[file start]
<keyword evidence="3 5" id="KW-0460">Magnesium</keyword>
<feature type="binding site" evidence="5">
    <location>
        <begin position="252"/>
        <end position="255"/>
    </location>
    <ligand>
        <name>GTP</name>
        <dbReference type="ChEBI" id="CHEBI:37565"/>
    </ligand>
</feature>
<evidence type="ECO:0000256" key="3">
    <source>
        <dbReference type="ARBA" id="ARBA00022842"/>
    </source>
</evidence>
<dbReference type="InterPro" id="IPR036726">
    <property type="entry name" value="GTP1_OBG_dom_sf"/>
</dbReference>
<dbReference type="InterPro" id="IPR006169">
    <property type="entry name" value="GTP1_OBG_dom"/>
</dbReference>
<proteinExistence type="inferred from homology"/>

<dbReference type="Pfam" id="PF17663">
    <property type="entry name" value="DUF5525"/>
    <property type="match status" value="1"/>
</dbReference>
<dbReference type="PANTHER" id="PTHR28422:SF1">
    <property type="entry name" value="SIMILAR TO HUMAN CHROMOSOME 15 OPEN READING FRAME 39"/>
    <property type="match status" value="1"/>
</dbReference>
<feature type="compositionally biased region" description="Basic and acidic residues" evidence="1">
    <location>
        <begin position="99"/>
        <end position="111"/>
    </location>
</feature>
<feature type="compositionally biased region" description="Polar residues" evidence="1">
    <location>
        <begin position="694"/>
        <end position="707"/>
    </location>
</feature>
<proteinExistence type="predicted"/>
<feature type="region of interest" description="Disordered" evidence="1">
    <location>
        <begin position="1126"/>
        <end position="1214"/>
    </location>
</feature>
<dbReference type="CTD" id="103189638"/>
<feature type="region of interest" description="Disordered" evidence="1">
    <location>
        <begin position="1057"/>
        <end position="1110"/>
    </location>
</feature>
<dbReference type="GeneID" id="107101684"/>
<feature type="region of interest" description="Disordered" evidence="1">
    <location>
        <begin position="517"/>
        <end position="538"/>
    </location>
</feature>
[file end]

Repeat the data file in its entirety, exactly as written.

<keyword evidence="3 5" id="KW-0460">Magnesium</keyword>
<feature type="binding site" evidence="5">
    <location>
        <begin position="252"/>
        <end position="255"/>
    </location>
    <ligand>
        <name>GTP</name>
        <dbReference type="ChEBI" id="CHEBI:37565"/>
    </ligand>
</feature>
<evidence type="ECO:0000256" key="3">
    <source>
        <dbReference type="ARBA" id="ARBA00022842"/>
    </source>
</evidence>
<dbReference type="InterPro" id="IPR036726">
    <property type="entry name" value="GTP1_OBG_dom_sf"/>
</dbReference>
<dbReference type="InterPro" id="IPR006169">
    <property type="entry name" value="GTP1_OBG_dom"/>
</dbReference>
<proteinExistence type="inferred from homology"/>

<dbReference type="Pfam" id="PF17663">
    <property type="entry name" value="DUF5525"/>
    <property type="match status" value="1"/>
</dbReference>
<dbReference type="PANTHER" id="PTHR28422:SF1">
    <property type="entry name" value="SIMILAR TO HUMAN CHROMOSOME 15 OPEN READING FRAME 39"/>
    <property type="match status" value="1"/>
</dbReference>
<feature type="compositionally biased region" description="Basic and acidic residues" evidence="1">
    <location>
        <begin position="99"/>
        <end position="111"/>
    </location>
</feature>
<feature type="compositionally biased region" description="Polar residues" evidence="1">
    <location>
        <begin position="694"/>
        <end position="707"/>
    </location>
</feature>
<proteinExistence type="predicted"/>
<feature type="region of interest" description="Disordered" evidence="1">
    <location>
        <begin position="1126"/>
        <end position="1214"/>
    </location>
</feature>
<dbReference type="CTD" id="103189638"/>
<feature type="region of interest" description="Disordered" evidence="1">
    <location>
        <begin position="1057"/>
        <end position="1110"/>
    </location>
</feature>
<dbReference type="GeneID" id="107101684"/>
<feature type="region of interest" description="Disordered" evidence="1">
    <location>
        <begin position="517"/>
        <end position="538"/>
    </location>
</feature>